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WOEMA Legislative Affairs Updates – 2010

September
August
July
May


September 28, 2010

2010 has been a busy year for WOEMA’s legislative activity, with the California Division of Workers’Compensation formally launching its effort to revise Official Medical FeeSchedule at time when while pressure is growing to control medical costs andrevise the permanent disability schedule.   Also this year, WOEMA has also offered to engage withCal/OSHA on revision of the lead standard and other regulatory activities.   And while relatively little legislationpertaining to Occupational Medicine was advanced in the state legislatures,WOEMA did lobby Sacramento policymakers on several bills that would affect ourmembers’ practices and patients.

Representation: Dr. Schumann, Dr. Levy and Don Schinske, representingthe interests of WOEMA, participated in discussion at the CMA Council onLegislation, where the CMA begins to develop policy on proposed legislation.

As well, Dr. Schumann sits onthe CMA Workers’ Compensation Technical Advisory Committee, joining indiscussion and debate regarding the CMA’s position on legislative andregulatory issues. Don Schinske participated in parallel discourse with the CMAand legislative analysts also on legislative and regulatory matters.

Official Medical Fee Schedule:  Over themonths of March through July, DWC issued three different proposals for a newRBRVS-based fee schedule, collecting input on each.  WOEMA has:

  • Commented on each proposal
  • Issued an alert to our members, urging them to comment directly to DWC
  • Testified in an August stakeholder meeting (Dr. Levy, Dr. Swann, and Don Schinske)
  • Met with DWC staff several times as well as Dept. of Industrial Relations Director John Duncan (Dr. Schumann, Dr. Levy and Don Schinske)

WOEMA has worked closely with CMA and the other specialties on the DWC proposals.  Understandably, physicians are a split on the latestproposals, largely depending on how their reimbursement would be affected.  However, all specialties have been ableto advocate together for certain features, such as the inclusion of CPT codesfor consultation and a medical inflation index, and against others, such as thewholesale adoption of Medicare billing ground rules.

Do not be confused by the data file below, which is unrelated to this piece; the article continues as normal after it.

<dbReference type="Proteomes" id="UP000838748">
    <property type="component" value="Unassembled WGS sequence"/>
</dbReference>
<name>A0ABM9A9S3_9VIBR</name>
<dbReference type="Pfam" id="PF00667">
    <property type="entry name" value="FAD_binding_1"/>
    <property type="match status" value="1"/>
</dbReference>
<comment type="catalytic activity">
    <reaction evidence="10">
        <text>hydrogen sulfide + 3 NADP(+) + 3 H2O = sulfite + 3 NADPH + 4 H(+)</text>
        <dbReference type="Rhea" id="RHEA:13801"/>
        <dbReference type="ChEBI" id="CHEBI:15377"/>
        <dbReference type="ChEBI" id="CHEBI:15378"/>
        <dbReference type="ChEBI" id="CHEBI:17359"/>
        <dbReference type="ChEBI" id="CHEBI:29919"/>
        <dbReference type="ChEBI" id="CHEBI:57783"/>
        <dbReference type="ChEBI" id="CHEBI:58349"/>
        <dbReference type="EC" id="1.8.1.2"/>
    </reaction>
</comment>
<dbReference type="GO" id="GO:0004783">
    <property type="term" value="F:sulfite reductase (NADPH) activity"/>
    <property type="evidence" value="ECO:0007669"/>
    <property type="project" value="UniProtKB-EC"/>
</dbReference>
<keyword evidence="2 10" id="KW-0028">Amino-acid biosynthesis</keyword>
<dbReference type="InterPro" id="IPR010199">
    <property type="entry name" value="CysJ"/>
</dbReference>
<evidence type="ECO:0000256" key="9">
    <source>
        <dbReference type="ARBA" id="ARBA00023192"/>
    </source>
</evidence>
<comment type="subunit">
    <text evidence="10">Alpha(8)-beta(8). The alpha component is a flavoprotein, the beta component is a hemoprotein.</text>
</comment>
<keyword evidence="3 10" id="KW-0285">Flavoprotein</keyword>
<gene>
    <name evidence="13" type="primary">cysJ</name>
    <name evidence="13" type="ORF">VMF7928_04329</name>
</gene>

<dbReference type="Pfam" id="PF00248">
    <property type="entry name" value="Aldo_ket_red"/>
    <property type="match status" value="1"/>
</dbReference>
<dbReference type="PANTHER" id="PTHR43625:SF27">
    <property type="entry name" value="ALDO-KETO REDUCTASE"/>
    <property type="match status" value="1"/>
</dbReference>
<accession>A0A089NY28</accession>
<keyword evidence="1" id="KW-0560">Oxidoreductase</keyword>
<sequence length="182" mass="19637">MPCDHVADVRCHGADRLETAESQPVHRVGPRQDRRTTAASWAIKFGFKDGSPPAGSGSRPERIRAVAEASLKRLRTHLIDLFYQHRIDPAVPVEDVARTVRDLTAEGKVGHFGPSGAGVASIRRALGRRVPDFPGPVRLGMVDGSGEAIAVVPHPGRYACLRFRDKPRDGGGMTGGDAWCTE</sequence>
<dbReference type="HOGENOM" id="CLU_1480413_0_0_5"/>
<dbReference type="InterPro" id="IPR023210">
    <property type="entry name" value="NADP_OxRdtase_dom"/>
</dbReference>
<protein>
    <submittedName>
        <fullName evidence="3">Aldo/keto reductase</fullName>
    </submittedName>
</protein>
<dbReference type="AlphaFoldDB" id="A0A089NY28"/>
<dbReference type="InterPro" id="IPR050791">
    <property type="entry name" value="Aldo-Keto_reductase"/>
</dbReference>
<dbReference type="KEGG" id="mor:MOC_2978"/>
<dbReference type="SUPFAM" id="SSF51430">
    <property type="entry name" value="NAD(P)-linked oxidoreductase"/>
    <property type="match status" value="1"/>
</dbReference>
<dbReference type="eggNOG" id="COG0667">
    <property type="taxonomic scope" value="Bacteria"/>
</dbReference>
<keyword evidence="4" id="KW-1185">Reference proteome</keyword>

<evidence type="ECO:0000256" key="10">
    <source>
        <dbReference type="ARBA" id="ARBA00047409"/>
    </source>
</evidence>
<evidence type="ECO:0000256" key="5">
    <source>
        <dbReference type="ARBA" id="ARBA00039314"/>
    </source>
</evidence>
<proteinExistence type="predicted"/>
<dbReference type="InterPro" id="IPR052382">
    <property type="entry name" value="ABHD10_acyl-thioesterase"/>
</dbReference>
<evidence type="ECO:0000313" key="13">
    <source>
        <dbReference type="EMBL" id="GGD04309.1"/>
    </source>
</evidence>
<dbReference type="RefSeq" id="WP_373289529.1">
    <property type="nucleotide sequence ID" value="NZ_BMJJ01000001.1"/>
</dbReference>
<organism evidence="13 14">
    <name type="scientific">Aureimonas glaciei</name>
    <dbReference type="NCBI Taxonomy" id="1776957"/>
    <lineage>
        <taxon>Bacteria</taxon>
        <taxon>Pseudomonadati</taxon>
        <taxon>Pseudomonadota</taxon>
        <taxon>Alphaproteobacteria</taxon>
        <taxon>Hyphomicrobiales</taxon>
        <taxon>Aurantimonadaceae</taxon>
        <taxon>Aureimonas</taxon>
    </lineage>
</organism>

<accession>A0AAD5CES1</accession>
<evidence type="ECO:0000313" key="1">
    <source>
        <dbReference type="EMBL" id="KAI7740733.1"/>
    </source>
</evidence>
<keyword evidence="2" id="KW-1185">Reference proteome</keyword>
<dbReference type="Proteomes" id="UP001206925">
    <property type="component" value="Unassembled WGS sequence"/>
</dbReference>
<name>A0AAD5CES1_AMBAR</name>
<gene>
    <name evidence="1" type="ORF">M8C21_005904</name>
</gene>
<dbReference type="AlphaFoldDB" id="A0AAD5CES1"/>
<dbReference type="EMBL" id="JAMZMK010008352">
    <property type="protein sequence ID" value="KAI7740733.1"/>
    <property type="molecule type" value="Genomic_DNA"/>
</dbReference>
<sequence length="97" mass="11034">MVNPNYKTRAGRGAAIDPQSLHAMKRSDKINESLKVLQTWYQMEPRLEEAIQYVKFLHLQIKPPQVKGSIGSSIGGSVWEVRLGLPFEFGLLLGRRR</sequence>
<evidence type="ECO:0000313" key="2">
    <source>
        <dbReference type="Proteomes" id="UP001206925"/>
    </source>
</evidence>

As of yet, DWC has yet toenter formal rulemaking on a revised OMFS.  (And time grows short, with a new Administration taking overin January).  Although the latestproposal is far short of ideal, WOEMA generally supports its use of threeconversion factors that boost payments for the Evaluation & Managementcodes while some surgery and radiology codes are potentially decreased by alittle.

Other Workers Compensationissues:  Driven by industry proposals for double-digit premium increases, the California Insurance Commissioner and the Commission on Health, Safety and Workers Compensation (CHSWC) have been exploring the drivers ofsystem costs.  Medical liens and compounded medications have received particular attention.  Dr. Paul Papanek represented WOEMA and CMA at a meeting in Insurance Commissioner Steve Poizner’s office to discuss medicalliens.  In addition, WOEMA engaged in some late-session maneuvering around AB 2779 (Solorio), a bill to requiringprior authorization for prescription of compounded medications.  WOEMA representatives met with theauthor’s staff and CHSWC representatives to discuss amendments to thebill.  Ultimately, the bill stalledin policy committee (WOEMA stayed neutral, while CMA and CSIMS opposed) butwill surely be resurface in some form next year.  Likewise, we can expect to see bills next year that addressthe issue of medical liens, as CHSWC is considering data that suggests thatalmost a quarter of the medical dollars spent in the system are part of alien.  Dr. Levy and Don Schinskeattend CHSWC meetings. 

Cal/OSHA:  Drs.Papanek, Levy, and Don Schinske met with Cal/OSHA Chief Welsh to exploreopportunities in which WOEMA could participate in the Division’sactivities.  Several ideas werediscussed, including WOEMA participation in updating the state’s lead standards- a move we are pursuing currently with Cal/OSHA staff.  In addition, the three WOEMArepresentatives attended an August workgroup of federal OSHA in Sacramento onthe subject of expanding California’s Injury and Illness Prevention Program nationwide.

Legislation:  Inaddition to AB 2779 (above), WOEMA lobbied on the following bills:

AB 933 (Fong), a CSIMS-sponsored bill to require UR physicians to belicensed in state.  Governorvetoed.

AB 1600 (Beall) – WOEMA urged Governor Schwarzenegger to sign thisbill, which requires coverage of mental health by all full-service Knox-Keenehealth plans.  AB 1600 is still onthe Governor’s desk

AB 2253 (Coto), extends length of time that cancer in firefighters ispresumed to be work-related;

AB 2269 (Adams), extends the presumption to hospital securityofficers who get heart trouble;

AB 1994 (Skinner) extends the presumption to hospital workers who getMRSA, H1N1, or neck or back impairment.

WOEMA expressed concerns on all three bills, on narrow grounds that such extensionsare not supported by scientific evidence. Only AB 2253 has reached the Governor’s desk.

SB 1050 (Yee) – WOEMA-supported bill to remove two naturopathicdoctors from the Osteopathic Medical Board of California.  Governor signed.


August 5, 2010

WOEMA’s Voice Heard at FedOSHA Conference